Chondromalacia simply means “diseased cartilage”. With this the popular “cartilage” is not meant, which is called “meniscus” in medical terms. This piece of connective tissue in the knee functions as a shock absorber between the lower end of the thigh bone (called femur) and the upper end of the lower leg bone (called tibia). We are actually talking about the coating of a shiny hard material, called “hyaline cartilage”, directly at the end of the tibia and at the end of the femur that is located within the joint.
Meniscus and knee joint
As a matter of fact, in the case of the knee joint there is the meniscus between these two surfaces. This protects this weight-bearing joint from pressure damage of the hyaline cartilage surfaces of the tibia and the femur. In addition, the patella (knee cap) forms also part of the knee joint and has a shiny hyaline cartilage surface on the inside of the knee joint.
This rubs directly on the front part of the lower femoral bone and is often affected with chondromalacia as part of the “patello-femoral syndrome”. This is an important cause of knee pain, which is a common symptom dealt with under this link. There are four stages of chondromalacia that have evolved by observing serial arthroscopies of knee joints first, but have since been found to be present in all joints that have hyaline cartilage as part of the joint surfaces.
Classification of chondromalacia (Grade I to IV)
I : swelling of the superficial layer of hyaline cartilage with breakdown of the network of collagen fibers
II : fibrillated cartilage with surface breaks that extend to the middle layer of the hyaline cartilage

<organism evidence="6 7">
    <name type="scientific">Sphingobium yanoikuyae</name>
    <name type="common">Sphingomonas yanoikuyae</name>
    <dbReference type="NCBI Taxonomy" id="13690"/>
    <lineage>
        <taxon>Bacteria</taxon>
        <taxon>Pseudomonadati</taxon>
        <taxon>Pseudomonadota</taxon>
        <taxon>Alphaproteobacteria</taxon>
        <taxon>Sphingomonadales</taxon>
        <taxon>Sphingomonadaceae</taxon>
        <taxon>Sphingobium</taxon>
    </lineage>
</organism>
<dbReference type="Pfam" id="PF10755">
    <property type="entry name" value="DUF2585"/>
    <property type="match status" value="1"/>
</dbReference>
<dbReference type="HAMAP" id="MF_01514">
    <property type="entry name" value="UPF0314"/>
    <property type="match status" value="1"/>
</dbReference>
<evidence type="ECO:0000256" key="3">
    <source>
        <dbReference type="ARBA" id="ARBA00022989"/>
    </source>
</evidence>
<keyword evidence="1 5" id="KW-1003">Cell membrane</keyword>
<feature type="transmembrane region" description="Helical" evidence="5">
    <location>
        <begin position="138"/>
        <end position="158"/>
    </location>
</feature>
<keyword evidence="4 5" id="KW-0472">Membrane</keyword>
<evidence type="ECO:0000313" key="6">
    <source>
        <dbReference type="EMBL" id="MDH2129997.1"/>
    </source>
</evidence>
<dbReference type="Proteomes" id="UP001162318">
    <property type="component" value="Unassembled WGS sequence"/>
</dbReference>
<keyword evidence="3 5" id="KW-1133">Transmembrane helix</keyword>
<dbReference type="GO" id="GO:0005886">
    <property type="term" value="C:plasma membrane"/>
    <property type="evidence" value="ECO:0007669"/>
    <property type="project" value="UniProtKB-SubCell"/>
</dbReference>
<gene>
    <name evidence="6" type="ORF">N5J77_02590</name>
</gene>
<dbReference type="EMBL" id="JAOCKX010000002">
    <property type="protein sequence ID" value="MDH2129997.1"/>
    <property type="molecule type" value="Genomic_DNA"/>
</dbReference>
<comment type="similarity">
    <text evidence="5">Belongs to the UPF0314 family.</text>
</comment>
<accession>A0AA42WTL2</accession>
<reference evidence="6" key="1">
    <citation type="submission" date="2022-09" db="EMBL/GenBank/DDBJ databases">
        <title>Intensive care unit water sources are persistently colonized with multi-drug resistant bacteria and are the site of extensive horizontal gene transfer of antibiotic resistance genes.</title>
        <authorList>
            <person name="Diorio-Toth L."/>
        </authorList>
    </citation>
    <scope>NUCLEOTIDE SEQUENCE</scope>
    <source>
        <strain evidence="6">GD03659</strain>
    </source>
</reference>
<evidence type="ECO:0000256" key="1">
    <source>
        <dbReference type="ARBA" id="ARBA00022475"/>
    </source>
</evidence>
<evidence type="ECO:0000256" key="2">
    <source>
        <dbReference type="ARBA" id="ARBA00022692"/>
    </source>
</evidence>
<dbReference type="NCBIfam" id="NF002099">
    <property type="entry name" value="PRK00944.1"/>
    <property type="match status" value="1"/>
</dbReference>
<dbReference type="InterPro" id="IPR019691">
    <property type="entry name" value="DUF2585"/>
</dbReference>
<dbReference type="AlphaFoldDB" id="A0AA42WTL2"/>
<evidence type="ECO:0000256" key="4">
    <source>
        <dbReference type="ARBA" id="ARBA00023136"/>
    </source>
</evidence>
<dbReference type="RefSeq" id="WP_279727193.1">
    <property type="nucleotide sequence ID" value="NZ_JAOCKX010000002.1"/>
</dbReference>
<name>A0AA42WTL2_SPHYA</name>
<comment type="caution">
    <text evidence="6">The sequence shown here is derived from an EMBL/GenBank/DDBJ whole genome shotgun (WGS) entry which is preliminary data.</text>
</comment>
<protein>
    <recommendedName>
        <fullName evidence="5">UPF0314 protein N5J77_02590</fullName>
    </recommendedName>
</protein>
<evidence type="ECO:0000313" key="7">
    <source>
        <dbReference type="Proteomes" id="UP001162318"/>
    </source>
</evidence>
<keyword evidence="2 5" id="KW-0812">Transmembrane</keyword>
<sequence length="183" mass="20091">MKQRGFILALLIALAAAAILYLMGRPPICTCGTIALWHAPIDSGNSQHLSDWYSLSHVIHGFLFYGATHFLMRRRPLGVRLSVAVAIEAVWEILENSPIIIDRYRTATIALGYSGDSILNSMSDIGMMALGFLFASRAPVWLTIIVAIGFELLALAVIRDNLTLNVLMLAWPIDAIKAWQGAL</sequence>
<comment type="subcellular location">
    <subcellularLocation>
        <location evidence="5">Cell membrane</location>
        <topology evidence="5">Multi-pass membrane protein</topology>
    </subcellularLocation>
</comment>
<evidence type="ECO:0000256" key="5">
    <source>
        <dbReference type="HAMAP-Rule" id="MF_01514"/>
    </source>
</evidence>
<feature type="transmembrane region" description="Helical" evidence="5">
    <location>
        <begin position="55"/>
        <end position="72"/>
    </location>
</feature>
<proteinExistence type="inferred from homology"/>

III : breaks in the hyaline cartilage extend to the deepest layer, almost to the depth of the subchondral bone
IV : destruction of the hyaline cartilage with exposure of subchondral bone, indistinguishable from degenerative joint disease (osteoarthritis)
This type of classification has been useful in the past with the comparison of studies from one center with another or when serial arthroscopies in the same patient showed deterioration over a longer period of time. But since then it has been noticed that this classification system is useful also to describe the degree of chondromalacia.
In general, it seems to get more and more accepted that these changes seen during arthroscopy can be used not only for classification of chondromalacia. They can equally document how far along the degenerative pathway of a patient’s joint surface has developed. As a matter of fact there is no question that grade IV chondromalacia is synonymous with established osteoarthritis (or degenerative arthritis, which is a synonym). There is no general agreement yet with regard to the earlier changes of chondromalacia, whether or not to call them “degenerative” or simply “normal aging phenomena”. By the same token, a majority likely would call a grade III chondromalacia an early degenerative change of the affected joint.
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